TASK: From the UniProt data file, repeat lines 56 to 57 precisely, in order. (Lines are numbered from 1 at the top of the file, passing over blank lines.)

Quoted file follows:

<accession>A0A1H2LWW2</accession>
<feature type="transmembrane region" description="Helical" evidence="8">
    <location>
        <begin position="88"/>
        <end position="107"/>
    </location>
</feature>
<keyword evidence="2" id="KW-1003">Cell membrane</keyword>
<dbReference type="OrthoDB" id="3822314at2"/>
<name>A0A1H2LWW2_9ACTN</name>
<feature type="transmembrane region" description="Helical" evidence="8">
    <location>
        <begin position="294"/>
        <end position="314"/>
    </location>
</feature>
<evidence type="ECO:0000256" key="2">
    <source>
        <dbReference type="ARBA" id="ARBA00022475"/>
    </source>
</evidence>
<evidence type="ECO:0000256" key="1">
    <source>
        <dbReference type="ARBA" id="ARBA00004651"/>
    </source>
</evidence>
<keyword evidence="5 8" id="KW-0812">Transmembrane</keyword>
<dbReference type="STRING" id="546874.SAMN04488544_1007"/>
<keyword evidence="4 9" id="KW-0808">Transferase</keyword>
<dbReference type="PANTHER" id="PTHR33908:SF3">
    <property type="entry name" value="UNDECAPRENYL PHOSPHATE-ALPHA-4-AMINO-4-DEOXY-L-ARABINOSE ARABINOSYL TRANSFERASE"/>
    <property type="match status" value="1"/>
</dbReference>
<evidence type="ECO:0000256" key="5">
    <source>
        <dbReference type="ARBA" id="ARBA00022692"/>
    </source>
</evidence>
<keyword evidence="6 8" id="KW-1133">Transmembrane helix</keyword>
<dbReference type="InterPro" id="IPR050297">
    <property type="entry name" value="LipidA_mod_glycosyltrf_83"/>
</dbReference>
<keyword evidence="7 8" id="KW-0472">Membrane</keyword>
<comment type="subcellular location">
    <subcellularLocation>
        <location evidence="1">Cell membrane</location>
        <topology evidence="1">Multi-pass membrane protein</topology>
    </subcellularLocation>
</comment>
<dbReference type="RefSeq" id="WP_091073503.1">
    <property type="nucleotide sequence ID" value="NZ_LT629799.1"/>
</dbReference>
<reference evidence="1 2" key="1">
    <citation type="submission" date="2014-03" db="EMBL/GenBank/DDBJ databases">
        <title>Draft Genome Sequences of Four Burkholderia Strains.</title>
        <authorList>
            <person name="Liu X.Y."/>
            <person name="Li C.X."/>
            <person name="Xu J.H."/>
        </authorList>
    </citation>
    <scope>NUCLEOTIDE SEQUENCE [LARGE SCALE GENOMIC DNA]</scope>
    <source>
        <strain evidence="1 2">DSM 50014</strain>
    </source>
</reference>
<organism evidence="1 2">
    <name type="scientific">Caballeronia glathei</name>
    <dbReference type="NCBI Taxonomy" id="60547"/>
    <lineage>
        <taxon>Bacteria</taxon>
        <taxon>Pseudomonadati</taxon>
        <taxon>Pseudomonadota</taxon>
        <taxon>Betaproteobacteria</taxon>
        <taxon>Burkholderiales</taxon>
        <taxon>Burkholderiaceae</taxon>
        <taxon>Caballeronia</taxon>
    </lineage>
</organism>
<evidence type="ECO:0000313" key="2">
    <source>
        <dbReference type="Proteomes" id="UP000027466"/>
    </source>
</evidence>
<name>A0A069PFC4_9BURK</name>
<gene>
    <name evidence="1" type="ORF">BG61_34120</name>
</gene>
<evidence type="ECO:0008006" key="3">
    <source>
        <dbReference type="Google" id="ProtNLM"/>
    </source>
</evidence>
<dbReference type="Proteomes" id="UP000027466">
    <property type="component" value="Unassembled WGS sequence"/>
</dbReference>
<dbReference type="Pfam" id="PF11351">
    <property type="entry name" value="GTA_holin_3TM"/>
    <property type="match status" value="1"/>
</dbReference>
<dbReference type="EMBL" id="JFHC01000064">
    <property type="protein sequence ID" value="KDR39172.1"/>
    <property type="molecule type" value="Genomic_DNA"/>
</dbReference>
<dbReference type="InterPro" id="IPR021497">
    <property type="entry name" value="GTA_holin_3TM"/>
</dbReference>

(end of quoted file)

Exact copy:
        <authorList>
            <person name="Liu X.Y."/>